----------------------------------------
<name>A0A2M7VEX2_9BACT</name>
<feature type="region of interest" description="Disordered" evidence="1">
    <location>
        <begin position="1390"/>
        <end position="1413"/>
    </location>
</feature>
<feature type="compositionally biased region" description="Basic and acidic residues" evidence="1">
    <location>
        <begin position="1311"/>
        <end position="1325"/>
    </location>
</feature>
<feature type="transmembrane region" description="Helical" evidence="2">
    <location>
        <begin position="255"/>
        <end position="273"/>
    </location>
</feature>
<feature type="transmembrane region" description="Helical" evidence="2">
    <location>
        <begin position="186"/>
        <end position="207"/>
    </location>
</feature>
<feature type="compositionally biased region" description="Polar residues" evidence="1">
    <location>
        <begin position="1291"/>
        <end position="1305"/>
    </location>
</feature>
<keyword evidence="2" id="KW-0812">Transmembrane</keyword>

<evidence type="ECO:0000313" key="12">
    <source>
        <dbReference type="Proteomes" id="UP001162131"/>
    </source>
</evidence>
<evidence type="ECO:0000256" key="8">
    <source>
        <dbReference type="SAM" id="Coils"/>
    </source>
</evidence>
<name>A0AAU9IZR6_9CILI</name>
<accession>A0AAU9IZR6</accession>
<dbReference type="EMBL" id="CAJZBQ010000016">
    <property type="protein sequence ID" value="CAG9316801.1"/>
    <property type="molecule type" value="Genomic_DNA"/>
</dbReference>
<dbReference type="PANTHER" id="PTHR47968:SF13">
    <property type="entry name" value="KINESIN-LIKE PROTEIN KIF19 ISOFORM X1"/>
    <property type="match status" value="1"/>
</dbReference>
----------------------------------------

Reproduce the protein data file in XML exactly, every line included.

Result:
<name>A0A2M7VEX2_9BACT</name>
<feature type="region of interest" description="Disordered" evidence="1">
    <location>
        <begin position="1390"/>
        <end position="1413"/>
    </location>
</feature>
<feature type="compositionally biased region" description="Basic and acidic residues" evidence="1">
    <location>
        <begin position="1311"/>
        <end position="1325"/>
    </location>
</feature>
<feature type="transmembrane region" description="Helical" evidence="2">
    <location>
        <begin position="255"/>
        <end position="273"/>
    </location>
</feature>
<feature type="transmembrane region" description="Helical" evidence="2">
    <location>
        <begin position="186"/>
        <end position="207"/>
    </location>
</feature>
<feature type="compositionally biased region" description="Polar residues" evidence="1">
    <location>
        <begin position="1291"/>
        <end position="1305"/>
    </location>
</feature>
<keyword evidence="2" id="KW-0812">Transmembrane</keyword>

<evidence type="ECO:0000313" key="12">
    <source>
        <dbReference type="Proteomes" id="UP001162131"/>
    </source>
</evidence>
<evidence type="ECO:0000256" key="8">
    <source>
        <dbReference type="SAM" id="Coils"/>
    </source>
</evidence>
<name>A0AAU9IZR6_9CILI</name>
<accession>A0AAU9IZR6</accession>
<dbReference type="EMBL" id="CAJZBQ010000016">
    <property type="protein sequence ID" value="CAG9316801.1"/>
    <property type="molecule type" value="Genomic_DNA"/>
</dbReference>
<dbReference type="PANTHER" id="PTHR47968:SF13">
    <property type="entry name" value="KINESIN-LIKE PROTEIN KIF19 ISOFORM X1"/>
    <property type="match status" value="1"/>
</dbReference>